Two of London Ambulance Service’s most experienced medics have been recognised in the Queen’s Birthday Honours announced on Friday evening (11th June 2021).
Consultant midwife Amanda Mansfield has been awarded an MBE for ‘Services to Midwifery’ in the latest round of honours, while clinical team manager Jason Morris received a Queen’s Ambulance Medal.
Amanda’s MBE comes less than three months after she was presented with a prestigious ‘Chief Midwifery Officer’s Gold Award’ to recognise the achievements of a career in midwifery spanning 30 years.
Speaking of the honour, Amanda said: ‘I feel passionately that wherever women and their babies access care, it is the best it can be and a joyful experience. This acknowledgement of my commitment and hard work is such an honour.
‘It’s a privilege to be in this role. I’m very lucky to have such a fantastic team at London Ambulance Service who make a real difference to mothers and babies in London and I know they will be pleased for me.’
Amanda joined LAS in 2015 where she has been instrumental in helping make sure mothers, babies, partners, and families receive care that makes a difference across London. Before her current role she worked as a strategic midwifery and maternity leader at the Royal Free Hospital in London and at Stoke Mandeville, Wycombe and Wexham Park hospitals.
Amanda recalled how she was so shocked when she received the email informing her she had been honoured, she thought it might be a scam.
She said: ‘I couldn’t believe it. I showed my husband Julian the email and said, “It says I’ve been awarded an MBE”. He said, “You have!”‘
The pair marked the honour that evening with a glass of champagne. Now the honours are public, they look forward to celebrating the news with family.
Jason Morris’ Queen’s Ambulance Medal recognises 22 years of service at London Ambulance, the last 14 of which have been in a leadership role as a clinical team manager in South West London.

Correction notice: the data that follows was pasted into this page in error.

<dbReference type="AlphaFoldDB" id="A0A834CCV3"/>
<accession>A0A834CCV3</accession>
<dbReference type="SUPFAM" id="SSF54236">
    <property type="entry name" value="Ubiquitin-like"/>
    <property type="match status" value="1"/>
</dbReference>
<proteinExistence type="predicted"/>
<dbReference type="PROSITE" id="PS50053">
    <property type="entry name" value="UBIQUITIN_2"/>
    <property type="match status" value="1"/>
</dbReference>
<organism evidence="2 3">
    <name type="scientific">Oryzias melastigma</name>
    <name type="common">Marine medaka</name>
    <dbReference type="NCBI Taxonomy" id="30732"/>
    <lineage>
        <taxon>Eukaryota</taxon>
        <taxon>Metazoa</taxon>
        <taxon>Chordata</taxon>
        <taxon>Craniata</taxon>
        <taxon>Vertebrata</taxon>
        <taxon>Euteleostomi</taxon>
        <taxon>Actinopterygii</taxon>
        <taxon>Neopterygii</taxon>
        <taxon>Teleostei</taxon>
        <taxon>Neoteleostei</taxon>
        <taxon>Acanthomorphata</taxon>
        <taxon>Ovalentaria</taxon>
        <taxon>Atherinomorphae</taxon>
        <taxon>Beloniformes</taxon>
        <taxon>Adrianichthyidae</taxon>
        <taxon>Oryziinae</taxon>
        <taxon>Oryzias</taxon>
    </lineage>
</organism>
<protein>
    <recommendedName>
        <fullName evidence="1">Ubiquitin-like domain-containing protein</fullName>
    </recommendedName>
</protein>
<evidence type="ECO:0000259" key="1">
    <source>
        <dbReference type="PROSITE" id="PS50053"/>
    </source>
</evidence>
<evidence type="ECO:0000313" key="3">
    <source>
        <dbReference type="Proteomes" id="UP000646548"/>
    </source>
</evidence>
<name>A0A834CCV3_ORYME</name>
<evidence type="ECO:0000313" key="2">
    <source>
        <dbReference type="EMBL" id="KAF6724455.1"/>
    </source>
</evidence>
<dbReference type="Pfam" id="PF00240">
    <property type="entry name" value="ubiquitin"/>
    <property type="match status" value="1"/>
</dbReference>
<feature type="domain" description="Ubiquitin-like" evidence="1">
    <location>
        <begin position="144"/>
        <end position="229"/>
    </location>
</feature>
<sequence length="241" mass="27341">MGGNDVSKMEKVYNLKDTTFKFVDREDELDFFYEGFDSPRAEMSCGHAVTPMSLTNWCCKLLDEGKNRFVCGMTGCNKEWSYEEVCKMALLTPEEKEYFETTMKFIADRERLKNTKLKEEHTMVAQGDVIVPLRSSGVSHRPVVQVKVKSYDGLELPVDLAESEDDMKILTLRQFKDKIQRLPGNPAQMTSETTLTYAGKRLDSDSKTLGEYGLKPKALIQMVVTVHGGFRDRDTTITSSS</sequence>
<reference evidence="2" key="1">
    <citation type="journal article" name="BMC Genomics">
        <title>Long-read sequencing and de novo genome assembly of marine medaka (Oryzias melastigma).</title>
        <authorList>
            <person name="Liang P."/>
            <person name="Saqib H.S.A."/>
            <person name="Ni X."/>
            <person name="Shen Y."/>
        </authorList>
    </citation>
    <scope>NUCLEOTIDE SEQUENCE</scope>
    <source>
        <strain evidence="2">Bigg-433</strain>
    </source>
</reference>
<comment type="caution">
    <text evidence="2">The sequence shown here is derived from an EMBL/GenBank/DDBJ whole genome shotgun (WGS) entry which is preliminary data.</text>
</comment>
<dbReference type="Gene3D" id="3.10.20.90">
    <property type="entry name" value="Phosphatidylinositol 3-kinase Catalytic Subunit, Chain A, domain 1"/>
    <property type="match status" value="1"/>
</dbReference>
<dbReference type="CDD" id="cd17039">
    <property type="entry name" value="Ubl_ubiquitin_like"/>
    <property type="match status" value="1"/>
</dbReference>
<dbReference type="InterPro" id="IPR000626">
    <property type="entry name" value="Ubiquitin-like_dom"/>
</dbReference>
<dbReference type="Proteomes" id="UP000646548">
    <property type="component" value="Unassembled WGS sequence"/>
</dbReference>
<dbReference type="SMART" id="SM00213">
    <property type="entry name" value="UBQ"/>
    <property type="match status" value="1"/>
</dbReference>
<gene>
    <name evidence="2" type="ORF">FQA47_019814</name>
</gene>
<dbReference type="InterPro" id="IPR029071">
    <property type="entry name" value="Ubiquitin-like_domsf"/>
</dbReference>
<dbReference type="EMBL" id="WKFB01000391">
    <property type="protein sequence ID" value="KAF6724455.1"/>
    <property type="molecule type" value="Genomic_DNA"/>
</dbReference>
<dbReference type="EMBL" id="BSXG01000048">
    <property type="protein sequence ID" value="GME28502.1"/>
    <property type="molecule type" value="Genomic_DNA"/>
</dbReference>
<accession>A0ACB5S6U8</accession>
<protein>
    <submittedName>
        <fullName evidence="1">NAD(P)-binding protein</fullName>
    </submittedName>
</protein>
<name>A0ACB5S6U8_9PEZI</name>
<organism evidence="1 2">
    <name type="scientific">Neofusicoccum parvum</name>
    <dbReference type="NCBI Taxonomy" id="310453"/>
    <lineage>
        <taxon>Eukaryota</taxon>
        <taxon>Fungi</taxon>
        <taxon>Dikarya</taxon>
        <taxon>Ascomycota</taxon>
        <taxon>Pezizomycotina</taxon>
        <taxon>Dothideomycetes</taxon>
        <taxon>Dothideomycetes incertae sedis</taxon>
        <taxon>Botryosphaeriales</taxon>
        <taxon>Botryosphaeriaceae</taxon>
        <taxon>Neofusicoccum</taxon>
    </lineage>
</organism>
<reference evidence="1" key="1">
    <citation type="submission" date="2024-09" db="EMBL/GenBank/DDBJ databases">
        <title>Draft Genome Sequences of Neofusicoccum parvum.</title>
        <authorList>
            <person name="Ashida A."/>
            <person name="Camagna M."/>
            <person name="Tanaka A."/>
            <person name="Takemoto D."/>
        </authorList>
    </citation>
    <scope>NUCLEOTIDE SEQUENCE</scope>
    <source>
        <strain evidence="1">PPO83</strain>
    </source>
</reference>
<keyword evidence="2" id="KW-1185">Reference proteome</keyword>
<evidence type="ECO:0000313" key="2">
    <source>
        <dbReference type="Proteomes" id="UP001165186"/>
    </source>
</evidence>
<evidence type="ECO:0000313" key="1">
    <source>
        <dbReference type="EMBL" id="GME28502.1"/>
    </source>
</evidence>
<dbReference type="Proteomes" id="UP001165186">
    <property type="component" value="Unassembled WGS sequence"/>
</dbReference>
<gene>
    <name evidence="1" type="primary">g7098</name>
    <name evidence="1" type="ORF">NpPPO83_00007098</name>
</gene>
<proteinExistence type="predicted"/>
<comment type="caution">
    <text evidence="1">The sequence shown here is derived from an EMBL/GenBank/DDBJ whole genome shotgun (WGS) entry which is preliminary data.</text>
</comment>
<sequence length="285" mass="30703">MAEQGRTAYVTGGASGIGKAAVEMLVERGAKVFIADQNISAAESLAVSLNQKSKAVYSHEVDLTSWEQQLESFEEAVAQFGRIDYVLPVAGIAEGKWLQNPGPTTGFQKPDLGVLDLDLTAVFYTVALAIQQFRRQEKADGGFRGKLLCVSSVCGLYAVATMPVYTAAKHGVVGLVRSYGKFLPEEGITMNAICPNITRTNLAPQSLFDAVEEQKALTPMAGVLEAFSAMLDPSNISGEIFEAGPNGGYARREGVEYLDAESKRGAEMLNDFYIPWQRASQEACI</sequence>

During his time at LAS, Jason has championed many initiatives including the development of a ‘Red-Bag’ scheme for care home residents in Sutton which reduced hospital stays by up to four days and also reduced losses of patients’ personal and valuable items. Due to its success in Sutton, this local initiative was then rolled out nationally in 2018.
Since 2009, Jason has also been seconded to London’s Air Ambulance and is currently one of its longest serving paramedics. He takes a leading role in training and developing the team of Helicopter Emergency Medical Service (HEMS) doctors and paramedics. He has also spearheaded improvements to the performance and efficiency of the London’s Air Ambulance dispatch systems by harnessing new technology. This included piloting GoodSAM instant on-scene video link technology to assess scenes and patients and assist the service in sending the most appropriate resources in each case.
More recently during the COVID-19 response, Jason took a leading role in protecting LAS staff, volunteers and patients by ensuring medics had the necessary personal protective equipment (PPE) and finding solutions when challenges arose.
After discovering he had been awarded the Queen’s Ambulance Medal, Jason said: ‘It’s a real honour to be recognised in this way, and I’m quite overwhelmed. From my point of view I’m just part of the team, and it wouldn’t be possible for me to do my job every day without the support of everyone else around me.
‘Ever since I was a kid my ambition was always to help others and so this is my dream job. I love what I do, and I wouldn’t ever want to do anything else.’
Speaking after the announcement of the latest honours, London Ambulance Service chair Heather Lawrence OBE said: ‘We are so privileged at London Ambulance Service to be working with some of the most dedicated and experienced people in the NHS, and Amanda and Jason’s contributions to our Service and the people of London are a prime example of this.
‘I’m thrilled for both of them that their hard work and determination to keep improving patient care has been recognised with these prestigious honours.’
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